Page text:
Deniers use Black Friday to obscure scary report
Black Friday was Bleak Friday for folks with real estate investments in coastal Florida. Or anyone worried about insect-borne diseases, superstorms, floods, droughts, heat waves, wildfires, toxic algae, dying coral reefs, collapsing fisheries, seasonal allergies, invasive species, salt water seeping into the aquifer and freaked-out insurance companies heading for the hills.
But you weren’t supposed to notice.
The Trump administration cleverly picked the afternoon after Thanksgiving to release the National Climate Assessment, four years worth of peer-reviewed work compiled by 13 U.S. government agencies, including NASA, NOAA and the Department of Defense.
The findings were not happy. The 1,656-page federal report warns that warmer global temperatures will assuredly wreck our economy, our health, flood our coastal cities and make life untenable in Florida cities like Fort Lauderdale, Miami, Tampa. (So long, Apalachicola.) “The impacts of climate change are intensifying across the country and climate-related threats to Americans’ physical, social, and economic well-being are rising.”
Not quite the news that climate-changedenying political appointees in the Trump administration wish to disseminate. The assessment may represent the informed predictions of 300 government scientists, but it defies assertions by their very boss, President T as he now calls himself, that global warming is a hoax concocted by the Chinese. Or that coal burns clean. Or that climate scientists are in some kind of worldwide conspiracy to sabotage the fossil fuel industry. Or that they take money to lie – thousands of them on the take. As if the entire genre lacks the ethics and honesty so nobly demonstrated by President Trump.
Touring a community destroyed by wildfire in a drought-stricken California community on Nov. 13, Trump was able to reject the gray, ashy evidence of global warming beneath his very feet. He called the state of the environment, under his direction, “great.” Not likely that such deluded thinking would be altered by a report far heftier than his attention span.
So how does the White House deal with four years of inter-agency research that flatly contradicts the President? By issuing the unseemly assessment on Black Friday. Government agencies famously release – the proper verb is “dump” – unwelcomed documents on Friday afternoons, hoping reporters and their readers are distracted by the coming weekend. The West Wing television series featured an episode on Jan. 26, 2000 about why bureaucracies dub Friday “take out the trash day.”
The National Climate Assessment was originally scheduled to be released at the American Geophysical Union’s annual conference in Washington next week. Instead, the administration “took out the trash” on the Friday that also happened to be the busiest shopping day of the year.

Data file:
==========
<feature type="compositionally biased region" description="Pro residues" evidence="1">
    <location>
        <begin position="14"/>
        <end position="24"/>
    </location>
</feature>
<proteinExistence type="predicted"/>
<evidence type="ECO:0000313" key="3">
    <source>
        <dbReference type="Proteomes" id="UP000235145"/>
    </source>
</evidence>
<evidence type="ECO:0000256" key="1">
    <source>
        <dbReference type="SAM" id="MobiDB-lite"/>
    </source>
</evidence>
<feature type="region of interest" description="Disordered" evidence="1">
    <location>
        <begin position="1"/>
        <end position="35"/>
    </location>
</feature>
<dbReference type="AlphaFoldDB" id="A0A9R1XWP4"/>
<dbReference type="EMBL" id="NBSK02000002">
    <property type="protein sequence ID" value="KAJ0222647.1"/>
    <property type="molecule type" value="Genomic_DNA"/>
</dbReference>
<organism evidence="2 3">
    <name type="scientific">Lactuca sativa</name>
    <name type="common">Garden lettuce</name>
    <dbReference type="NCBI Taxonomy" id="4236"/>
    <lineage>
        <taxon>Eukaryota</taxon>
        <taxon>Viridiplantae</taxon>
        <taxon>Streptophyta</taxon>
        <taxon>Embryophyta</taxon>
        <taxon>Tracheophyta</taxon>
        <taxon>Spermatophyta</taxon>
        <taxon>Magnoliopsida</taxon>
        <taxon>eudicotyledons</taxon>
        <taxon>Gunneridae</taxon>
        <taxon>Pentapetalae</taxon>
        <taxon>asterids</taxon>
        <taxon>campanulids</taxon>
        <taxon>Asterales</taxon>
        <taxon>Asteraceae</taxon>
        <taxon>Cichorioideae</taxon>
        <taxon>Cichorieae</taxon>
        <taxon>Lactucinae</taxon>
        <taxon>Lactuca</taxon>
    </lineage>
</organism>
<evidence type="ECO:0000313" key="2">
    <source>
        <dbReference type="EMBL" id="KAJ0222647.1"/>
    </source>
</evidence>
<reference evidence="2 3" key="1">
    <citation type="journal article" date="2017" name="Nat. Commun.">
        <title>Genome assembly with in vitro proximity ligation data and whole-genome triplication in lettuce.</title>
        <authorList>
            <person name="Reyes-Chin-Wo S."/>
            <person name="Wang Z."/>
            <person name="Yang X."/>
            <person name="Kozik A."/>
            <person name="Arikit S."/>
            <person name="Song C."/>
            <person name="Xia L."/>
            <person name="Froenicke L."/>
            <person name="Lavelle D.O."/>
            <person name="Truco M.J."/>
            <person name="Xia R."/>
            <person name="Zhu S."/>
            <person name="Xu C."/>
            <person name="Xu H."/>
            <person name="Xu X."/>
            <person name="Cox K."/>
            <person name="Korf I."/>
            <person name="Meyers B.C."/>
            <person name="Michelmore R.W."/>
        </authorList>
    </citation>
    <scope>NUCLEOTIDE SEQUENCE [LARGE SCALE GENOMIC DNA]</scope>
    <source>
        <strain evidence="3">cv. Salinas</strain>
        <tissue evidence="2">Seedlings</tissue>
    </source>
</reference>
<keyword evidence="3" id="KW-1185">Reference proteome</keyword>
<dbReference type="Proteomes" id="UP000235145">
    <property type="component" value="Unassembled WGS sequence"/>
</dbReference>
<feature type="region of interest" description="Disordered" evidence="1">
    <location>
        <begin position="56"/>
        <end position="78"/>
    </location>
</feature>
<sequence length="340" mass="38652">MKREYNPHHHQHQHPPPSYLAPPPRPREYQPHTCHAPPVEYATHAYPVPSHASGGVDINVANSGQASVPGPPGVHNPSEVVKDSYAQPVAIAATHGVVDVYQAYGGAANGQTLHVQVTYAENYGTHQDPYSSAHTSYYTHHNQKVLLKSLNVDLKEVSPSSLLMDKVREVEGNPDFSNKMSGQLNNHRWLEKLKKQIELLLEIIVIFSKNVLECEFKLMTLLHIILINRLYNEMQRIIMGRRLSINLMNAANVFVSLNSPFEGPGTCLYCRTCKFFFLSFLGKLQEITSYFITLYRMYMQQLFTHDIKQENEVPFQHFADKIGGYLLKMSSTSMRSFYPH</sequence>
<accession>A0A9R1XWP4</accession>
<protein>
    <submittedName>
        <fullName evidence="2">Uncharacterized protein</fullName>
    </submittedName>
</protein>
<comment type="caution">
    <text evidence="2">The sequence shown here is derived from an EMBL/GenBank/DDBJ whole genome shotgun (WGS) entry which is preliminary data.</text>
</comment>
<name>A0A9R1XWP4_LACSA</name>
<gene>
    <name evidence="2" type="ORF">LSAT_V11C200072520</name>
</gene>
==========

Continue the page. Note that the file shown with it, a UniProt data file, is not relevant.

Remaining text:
It was obvious, from the summary on, why Trump’s anti-science sycophants would rather the public think about department store discounts than a fast-coming, man-made environmental catastrophe. “Observations collected around the world provide significant, clear, and compelling evidence that the global average temperature is much higher, and is rising more rapidly, than anything modern civilization has experienced, with widespread and growing impacts,” the report says. “The warming trend observed over the past century can only be explained by the effects that human activities, especially emissions of greenhouse gases, have had on the climate.”
The White House might have rewritten or outright spiked the report except Congress passed a law in 1990 — without a single dissenting vote in the Senate —requiring federal agencies to prepare an extensive report on the effects of climate change every four years.
This latest assessment cited overwhelming evidence that climate change would have a devastating effect on the economy. (Perhaps the authors figured that the dunderheads in Washington would be more bothered by the prospect of shrinking investments than melting icecaps or dying coral reefs.) South Florida was seen as particularly vulnerable to the economic damage of climate change, particularly by sea level rise. “The potential need for millions of people and billions of dollars of coastal infrastructure to be relocated in the future creates challenging legal, financial, and equity issues that have not yet been addressed,” the report warns. Billions of dollars’ worth of Florida real estate will be “below average sea level by 2100.”
South Florida will also be dealing with other unpleasantries, such as stronger hurricanes and outbreaks of mosquito-borne tropical disease like Zika and dengue fever that flourish in hothouse climates.
But even as government scientists tallied the billions in economic losses if we fail to stanch climate change, the president was having none of it. He pays federal scientists no more heed than he does CIA analysts. “I don’t believe it,” Trump said when he was asked about the report’s economic prophecies. “No, no, I don’t believe it.” Trump, instead, has converted the U.S. Environmental Protection Agency into a misnomer, ordering the agency to roll back regulations restricting greenhouse gas emissions from automobiles and power plants.
To be fair, the president might have simply missed the National Climate Assessment, thick as it was. After all, it came out on Black Friday. Maybe he was busy with his Christmas shopping.